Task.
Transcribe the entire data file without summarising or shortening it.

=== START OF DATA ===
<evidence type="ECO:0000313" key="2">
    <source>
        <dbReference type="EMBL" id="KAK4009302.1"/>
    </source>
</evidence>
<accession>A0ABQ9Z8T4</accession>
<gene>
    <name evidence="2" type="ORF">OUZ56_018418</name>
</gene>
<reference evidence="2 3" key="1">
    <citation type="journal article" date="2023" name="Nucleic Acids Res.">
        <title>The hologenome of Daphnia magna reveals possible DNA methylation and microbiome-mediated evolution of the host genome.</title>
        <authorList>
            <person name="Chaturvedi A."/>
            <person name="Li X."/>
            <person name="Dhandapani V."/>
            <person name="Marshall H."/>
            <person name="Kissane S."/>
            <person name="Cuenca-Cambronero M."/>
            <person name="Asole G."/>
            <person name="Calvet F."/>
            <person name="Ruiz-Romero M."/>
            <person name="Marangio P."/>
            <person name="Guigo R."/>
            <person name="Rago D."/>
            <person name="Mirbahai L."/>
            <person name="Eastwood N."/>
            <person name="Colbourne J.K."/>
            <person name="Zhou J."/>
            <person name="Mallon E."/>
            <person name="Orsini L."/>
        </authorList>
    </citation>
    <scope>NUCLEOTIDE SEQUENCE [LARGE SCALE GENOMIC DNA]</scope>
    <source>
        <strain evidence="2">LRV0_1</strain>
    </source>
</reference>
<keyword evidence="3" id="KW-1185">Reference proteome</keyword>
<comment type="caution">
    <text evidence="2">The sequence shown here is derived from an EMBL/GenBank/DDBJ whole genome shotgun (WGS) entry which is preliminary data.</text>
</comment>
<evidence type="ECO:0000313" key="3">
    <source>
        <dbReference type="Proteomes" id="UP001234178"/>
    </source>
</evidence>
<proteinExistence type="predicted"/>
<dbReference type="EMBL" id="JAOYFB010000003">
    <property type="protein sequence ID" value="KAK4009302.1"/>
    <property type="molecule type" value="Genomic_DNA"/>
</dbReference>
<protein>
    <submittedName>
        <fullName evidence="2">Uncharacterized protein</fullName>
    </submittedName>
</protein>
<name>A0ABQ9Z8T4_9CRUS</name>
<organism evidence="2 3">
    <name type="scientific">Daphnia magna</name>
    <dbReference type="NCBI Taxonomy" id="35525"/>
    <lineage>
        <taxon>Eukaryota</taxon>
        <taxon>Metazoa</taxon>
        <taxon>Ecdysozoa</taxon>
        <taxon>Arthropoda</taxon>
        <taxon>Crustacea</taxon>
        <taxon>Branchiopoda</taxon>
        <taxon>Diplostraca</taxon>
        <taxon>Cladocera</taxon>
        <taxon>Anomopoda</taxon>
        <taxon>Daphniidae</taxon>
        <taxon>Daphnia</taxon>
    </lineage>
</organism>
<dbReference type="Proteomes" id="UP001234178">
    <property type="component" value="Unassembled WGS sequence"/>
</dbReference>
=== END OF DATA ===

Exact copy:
<evidence type="ECO:0000313" key="2">
    <source>
        <dbReference type="EMBL" id="KAK4009302.1"/>
    </source>
</evidence>
<accession>A0ABQ9Z8T4</accession>
<gene>
    <name evidence="2" type="ORF">OUZ56_018418</name>
</gene>
<reference evidence="2 3" key="1">
    <citation type="journal article" date="2023" name="Nucleic Acids Res.">
        <title>The hologenome of Daphnia magna reveals possible DNA methylation and microbiome-mediated evolution of the host genome.</title>
        <authorList>
            <person name="Chaturvedi A."/>
            <person name="Li X."/>
            <person name="Dhandapani V."/>
            <person name="Marshall H."/>
            <person name="Kissane S."/>
            <person name="Cuenca-Cambronero M."/>
            <person name="Asole G."/>
            <person name="Calvet F."/>
            <person name="Ruiz-Romero M."/>
            <person name="Marangio P."/>
            <person name="Guigo R."/>
            <person name="Rago D."/>
            <person name="Mirbahai L."/>
            <person name="Eastwood N."/>
            <person name="Colbourne J.K."/>
            <person name="Zhou J."/>
            <person name="Mallon E."/>
            <person name="Orsini L."/>
        </authorList>
    </citation>
    <scope>NUCLEOTIDE SEQUENCE [LARGE SCALE GENOMIC DNA]</scope>
    <source>
        <strain evidence="2">LRV0_1</strain>
    </source>
</reference>
<keyword evidence="3" id="KW-1185">Reference proteome</keyword>
<comment type="caution">
    <text evidence="2">The sequence shown here is derived from an EMBL/GenBank/DDBJ whole genome shotgun (WGS) entry which is preliminary data.</text>
</comment>
<evidence type="ECO:0000313" key="3">
    <source>
        <dbReference type="Proteomes" id="UP001234178"/>
    </source>
</evidence>
<proteinExistence type="predicted"/>
<dbReference type="EMBL" id="JAOYFB010000003">
    <property type="protein sequence ID" value="KAK4009302.1"/>
    <property type="molecule type" value="Genomic_DNA"/>
</dbReference>
<protein>
    <submittedName>
        <fullName evidence="2">Uncharacterized protein</fullName>
    </submittedName>
</protein>
<name>A0ABQ9Z8T4_9CRUS</name>
<organism evidence="2 3">
    <name type="scientific">Daphnia magna</name>
    <dbReference type="NCBI Taxonomy" id="35525"/>
    <lineage>
        <taxon>Eukaryota</taxon>
        <taxon>Metazoa</taxon>
        <taxon>Ecdysozoa</taxon>
        <taxon>Arthropoda</taxon>
        <taxon>Crustacea</taxon>
        <taxon>Branchiopoda</taxon>
        <taxon>Diplostraca</taxon>
        <taxon>Cladocera</taxon>
        <taxon>Anomopoda</taxon>
        <taxon>Daphniidae</taxon>
        <taxon>Daphnia</taxon>
    </lineage>
</organism>
<dbReference type="Proteomes" id="UP001234178">
    <property type="component" value="Unassembled WGS sequence"/>
</dbReference>